Teenage Mutant Ninja Turtles 2: Battle Nexus (Konami, 2004)
There is very little difference between this and the previous Konami release, except this time the game supported up to 4 players at once and had the arcade game as an unlockable extra, which made it worth the price alone.
Teenage Mutant Ninja Turtles 3: Mutant Nightmare (Konami, 2005)
The second incarnation of the TV series was always a personal favourite of mine. It was darker than the original and much closer to the comics in tone and story. Mutant Nightmare was the closest Konami got to adapting the comics, and was the first TMNT game to land a E10+ rating, which meant little Jimmy couldn’t buy this unless he convinced his parents to buy it for him – or had a local down and out to pick it up for him in exchange for beer. Don’t ask how Jimmy got his hands on the beer though. It’s a long story.
Teenage Mutant Ninja Turtles: Mutant Melee (Konami, 2005)
More of a spin-off than a game in itself, Mutant Melee was a rehash of the Tournament Fighter style but added a ‘capture the flag’ mode that proved popular among the twelve people who bought it.
TMNT: (Ubisoft, 2007)
TMNT was little more than a cash in on the drastically underwhelming CGI movie from the same year. This was also the first game to make it onto the Wii console, as well as the first full game that wasn’t developed by Konami, and boy can you tell?!
Teenage Mutant Ninja Turtles: Smash Up (Ubisoft, 2009)
The mediocre reign of Ubisoft continued with this attempt to shoehorn the TMNT franchise into a Super Smash Bros game. Although the game was fun enough, it only made us want to revisit Super Smash Bros instead.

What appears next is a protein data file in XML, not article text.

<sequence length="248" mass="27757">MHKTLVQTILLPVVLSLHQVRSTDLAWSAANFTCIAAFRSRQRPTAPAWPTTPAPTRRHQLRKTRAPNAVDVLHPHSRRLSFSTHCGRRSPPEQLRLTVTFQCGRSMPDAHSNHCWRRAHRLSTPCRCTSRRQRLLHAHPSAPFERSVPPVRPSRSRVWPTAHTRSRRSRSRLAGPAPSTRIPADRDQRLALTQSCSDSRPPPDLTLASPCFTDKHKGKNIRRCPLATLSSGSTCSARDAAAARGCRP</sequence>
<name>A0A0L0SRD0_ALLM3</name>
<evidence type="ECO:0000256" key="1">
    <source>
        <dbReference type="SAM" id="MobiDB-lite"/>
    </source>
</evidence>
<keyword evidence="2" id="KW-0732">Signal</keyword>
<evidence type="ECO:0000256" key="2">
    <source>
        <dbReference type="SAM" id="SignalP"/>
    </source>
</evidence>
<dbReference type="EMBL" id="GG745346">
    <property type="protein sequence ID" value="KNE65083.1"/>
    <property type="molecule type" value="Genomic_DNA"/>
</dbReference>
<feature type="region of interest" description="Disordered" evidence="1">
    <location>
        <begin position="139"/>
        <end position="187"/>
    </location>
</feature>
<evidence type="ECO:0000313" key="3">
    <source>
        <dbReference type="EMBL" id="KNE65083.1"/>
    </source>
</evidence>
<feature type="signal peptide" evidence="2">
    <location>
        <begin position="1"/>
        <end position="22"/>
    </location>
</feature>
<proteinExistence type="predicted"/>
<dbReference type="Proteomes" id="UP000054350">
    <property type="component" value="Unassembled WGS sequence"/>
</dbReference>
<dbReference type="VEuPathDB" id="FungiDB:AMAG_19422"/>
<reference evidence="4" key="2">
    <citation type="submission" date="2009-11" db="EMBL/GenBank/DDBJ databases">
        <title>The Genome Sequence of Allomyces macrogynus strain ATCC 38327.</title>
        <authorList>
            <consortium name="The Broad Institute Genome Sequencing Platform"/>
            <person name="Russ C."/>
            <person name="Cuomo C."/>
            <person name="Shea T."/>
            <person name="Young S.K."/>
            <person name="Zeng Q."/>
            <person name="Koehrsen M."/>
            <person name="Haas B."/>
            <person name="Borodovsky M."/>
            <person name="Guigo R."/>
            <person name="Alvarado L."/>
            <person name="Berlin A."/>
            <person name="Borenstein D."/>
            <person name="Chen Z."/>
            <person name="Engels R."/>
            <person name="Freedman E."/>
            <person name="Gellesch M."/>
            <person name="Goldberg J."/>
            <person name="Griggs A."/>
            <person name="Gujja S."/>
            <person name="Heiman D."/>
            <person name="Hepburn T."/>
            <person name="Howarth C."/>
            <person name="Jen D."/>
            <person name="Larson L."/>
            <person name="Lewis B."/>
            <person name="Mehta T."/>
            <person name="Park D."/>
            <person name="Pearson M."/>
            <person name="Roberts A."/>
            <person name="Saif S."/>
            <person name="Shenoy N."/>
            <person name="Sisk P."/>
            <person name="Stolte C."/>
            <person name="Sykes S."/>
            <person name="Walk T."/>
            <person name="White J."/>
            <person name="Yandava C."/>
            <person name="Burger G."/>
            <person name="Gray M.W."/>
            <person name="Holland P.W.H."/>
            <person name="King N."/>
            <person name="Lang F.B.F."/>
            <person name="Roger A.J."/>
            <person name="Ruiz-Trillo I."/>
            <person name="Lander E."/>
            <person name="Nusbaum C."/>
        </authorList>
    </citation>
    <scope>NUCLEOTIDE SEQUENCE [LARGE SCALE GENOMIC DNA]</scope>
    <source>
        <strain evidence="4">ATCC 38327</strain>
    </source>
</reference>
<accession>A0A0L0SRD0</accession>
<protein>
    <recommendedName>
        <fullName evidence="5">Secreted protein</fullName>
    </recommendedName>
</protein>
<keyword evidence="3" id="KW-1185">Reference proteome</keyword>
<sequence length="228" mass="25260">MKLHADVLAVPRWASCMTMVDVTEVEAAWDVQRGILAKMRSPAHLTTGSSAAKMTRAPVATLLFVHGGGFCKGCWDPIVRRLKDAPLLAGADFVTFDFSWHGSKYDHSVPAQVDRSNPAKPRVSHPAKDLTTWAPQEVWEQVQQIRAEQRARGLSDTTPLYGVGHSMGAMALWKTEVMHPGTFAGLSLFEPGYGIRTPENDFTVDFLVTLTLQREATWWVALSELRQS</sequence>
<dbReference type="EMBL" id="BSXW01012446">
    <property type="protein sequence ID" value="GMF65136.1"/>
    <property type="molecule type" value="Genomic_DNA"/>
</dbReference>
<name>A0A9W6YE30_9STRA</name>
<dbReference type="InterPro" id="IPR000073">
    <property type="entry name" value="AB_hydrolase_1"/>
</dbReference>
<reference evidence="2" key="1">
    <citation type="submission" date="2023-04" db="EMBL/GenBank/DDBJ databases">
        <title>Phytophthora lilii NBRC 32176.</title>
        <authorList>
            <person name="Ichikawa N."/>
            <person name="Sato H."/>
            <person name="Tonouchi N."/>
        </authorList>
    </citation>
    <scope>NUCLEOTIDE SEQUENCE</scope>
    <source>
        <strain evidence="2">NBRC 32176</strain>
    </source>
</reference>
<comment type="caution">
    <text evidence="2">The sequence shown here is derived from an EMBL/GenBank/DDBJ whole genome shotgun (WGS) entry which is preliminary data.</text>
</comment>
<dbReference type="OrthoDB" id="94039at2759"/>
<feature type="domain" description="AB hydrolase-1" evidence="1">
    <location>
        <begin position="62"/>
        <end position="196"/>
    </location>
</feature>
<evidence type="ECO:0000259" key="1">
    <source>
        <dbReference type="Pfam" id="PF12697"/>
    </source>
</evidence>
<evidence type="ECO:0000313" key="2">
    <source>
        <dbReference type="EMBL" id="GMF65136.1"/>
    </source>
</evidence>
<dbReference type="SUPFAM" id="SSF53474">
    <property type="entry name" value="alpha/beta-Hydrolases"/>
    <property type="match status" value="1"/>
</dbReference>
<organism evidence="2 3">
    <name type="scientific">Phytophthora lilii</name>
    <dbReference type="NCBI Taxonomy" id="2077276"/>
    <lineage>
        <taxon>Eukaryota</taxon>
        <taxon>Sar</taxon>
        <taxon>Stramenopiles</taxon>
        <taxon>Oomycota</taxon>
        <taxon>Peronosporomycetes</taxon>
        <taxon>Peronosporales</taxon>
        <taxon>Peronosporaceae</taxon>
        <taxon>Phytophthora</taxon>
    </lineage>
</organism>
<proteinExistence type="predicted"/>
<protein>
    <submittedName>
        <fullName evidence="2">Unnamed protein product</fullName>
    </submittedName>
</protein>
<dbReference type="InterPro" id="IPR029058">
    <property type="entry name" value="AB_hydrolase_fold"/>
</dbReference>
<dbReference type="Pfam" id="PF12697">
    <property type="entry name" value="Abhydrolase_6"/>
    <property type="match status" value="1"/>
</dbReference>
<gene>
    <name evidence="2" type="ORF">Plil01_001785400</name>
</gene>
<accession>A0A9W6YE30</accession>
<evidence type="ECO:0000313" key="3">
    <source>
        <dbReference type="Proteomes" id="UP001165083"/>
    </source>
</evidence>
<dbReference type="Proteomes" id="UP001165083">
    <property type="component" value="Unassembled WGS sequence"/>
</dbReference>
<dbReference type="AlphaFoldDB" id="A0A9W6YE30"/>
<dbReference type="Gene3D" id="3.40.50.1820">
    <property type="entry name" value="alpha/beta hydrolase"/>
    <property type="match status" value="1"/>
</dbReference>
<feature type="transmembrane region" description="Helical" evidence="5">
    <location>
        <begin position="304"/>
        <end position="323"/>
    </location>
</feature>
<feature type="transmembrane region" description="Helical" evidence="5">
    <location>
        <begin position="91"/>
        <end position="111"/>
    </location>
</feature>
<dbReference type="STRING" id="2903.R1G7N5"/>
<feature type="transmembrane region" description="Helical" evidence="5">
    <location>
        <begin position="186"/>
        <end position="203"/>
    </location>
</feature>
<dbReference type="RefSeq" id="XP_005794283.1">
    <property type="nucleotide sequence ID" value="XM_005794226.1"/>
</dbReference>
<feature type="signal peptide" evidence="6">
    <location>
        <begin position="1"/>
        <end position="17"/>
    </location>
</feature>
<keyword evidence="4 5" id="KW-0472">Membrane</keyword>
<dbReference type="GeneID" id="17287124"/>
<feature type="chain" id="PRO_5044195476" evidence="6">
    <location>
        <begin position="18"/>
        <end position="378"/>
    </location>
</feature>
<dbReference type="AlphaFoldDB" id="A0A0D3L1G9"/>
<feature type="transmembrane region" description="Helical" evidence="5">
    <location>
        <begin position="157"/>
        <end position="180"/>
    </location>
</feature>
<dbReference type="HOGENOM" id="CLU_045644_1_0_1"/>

Teenage Mutant Ninja Turtles: Arcade Attack (Ubisoft, 2009)
Ubisoft bowed out with this homage to the classic coin-op games. It had the look but none of the charm and was met with largely unfavorable reviews.
In other words, this game was stinkier than The Foot.
Teenage Mutant Ninja Turtles: Out of the Shadows (Red Fly, 2013)
With Ubisoft out of the picture, it was up to Red Fly Studios to breathe new life into the TMNT franchise. Unfortunately, the breath it exhaled must have been pretty rank – like garlic and anchovy flavour – because the Xbox Live exclusive game was a monumental flop.
The game play consisted largely of a co-op mode that didn’t work. I managed about 20 minutes playing with a friend before the servers went into melt down and decided never to work again. Rumors that they’re up and running in Dimension X have never been confirmed.
Teenage Mutant Ninja Turtles (Activision, 2013)
There’s no denying the latest TMNT animated series is all kinds of awesome. Sure, I had my reservations at first but after one season I was hooked, just like I had been 30 years earlier – yes I’m old, what of it?
Sadly, this did not translate to the gaming world as the curse of the post-Konami years continued. Teenage Mutant Ninja Turtles 2013 was voted one of the worst games in the series, with horrible graphics and a seen it all before story mode.
This would later be bundled together with Activision’s second Teenage Mutant Ninja Turtles game Danger of the Ooze (2014).
Teenage Mutant Ninja Turtles: Training Lair (Float Studios, 2014)
Holy shit! Are you telling me I can use my Kinect to transport myself into the world of the Teenage Mutant Ninja Turtles and train myself in the ways of the ninja? This is the single greatest day of my life! I can’t wait to download it at a considerable cost to myself.
Oh wait. The moves aren’t synchronised to my actual body movements. I look ridiculous. There’s no interactive pizza for me to eat. Being a Turtle sucks.
So there you have it, one definitive list of every TMNT video game that ever crawled from the sewers shouting “Cowabunga,” waving a pair of nunchucks around their heads. Which do you remember? Which was your favourite? How terrible did you look in the training environment? Let us know in the comments section or else we may just send Bebop and Rocksteady round to your house to teach you some manners.